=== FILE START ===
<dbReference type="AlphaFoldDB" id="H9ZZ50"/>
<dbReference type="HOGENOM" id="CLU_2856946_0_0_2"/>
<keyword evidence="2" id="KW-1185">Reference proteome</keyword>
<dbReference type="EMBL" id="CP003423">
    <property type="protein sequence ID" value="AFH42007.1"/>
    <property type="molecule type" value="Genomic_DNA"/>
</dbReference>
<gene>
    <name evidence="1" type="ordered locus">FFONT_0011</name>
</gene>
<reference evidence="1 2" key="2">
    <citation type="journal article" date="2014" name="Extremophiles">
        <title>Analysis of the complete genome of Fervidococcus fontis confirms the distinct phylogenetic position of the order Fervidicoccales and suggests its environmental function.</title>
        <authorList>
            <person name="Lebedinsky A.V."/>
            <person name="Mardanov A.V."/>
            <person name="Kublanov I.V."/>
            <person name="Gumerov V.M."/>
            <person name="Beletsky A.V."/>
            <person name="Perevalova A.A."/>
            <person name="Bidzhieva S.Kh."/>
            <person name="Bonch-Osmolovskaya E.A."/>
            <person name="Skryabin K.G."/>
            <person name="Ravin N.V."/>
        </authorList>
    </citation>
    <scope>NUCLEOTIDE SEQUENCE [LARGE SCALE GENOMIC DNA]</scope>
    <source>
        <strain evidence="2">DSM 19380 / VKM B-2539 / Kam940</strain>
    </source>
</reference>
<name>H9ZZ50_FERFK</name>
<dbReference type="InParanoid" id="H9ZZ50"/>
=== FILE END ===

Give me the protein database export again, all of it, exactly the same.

<dbReference type="AlphaFoldDB" id="H9ZZ50"/>
<dbReference type="HOGENOM" id="CLU_2856946_0_0_2"/>
<keyword evidence="2" id="KW-1185">Reference proteome</keyword>
<dbReference type="EMBL" id="CP003423">
    <property type="protein sequence ID" value="AFH42007.1"/>
    <property type="molecule type" value="Genomic_DNA"/>
</dbReference>
<gene>
    <name evidence="1" type="ordered locus">FFONT_0011</name>
</gene>
<reference evidence="1 2" key="2">
    <citation type="journal article" date="2014" name="Extremophiles">
        <title>Analysis of the complete genome of Fervidococcus fontis confirms the distinct phylogenetic position of the order Fervidicoccales and suggests its environmental function.</title>
        <authorList>
            <person name="Lebedinsky A.V."/>
            <person name="Mardanov A.V."/>
            <person name="Kublanov I.V."/>
            <person name="Gumerov V.M."/>
            <person name="Beletsky A.V."/>
            <person name="Perevalova A.A."/>
            <person name="Bidzhieva S.Kh."/>
            <person name="Bonch-Osmolovskaya E.A."/>
            <person name="Skryabin K.G."/>
            <person name="Ravin N.V."/>
        </authorList>
    </citation>
    <scope>NUCLEOTIDE SEQUENCE [LARGE SCALE GENOMIC DNA]</scope>
    <source>
        <strain evidence="2">DSM 19380 / VKM B-2539 / Kam940</strain>
    </source>
</reference>
<name>H9ZZ50_FERFK</name>
<dbReference type="InParanoid" id="H9ZZ50"/>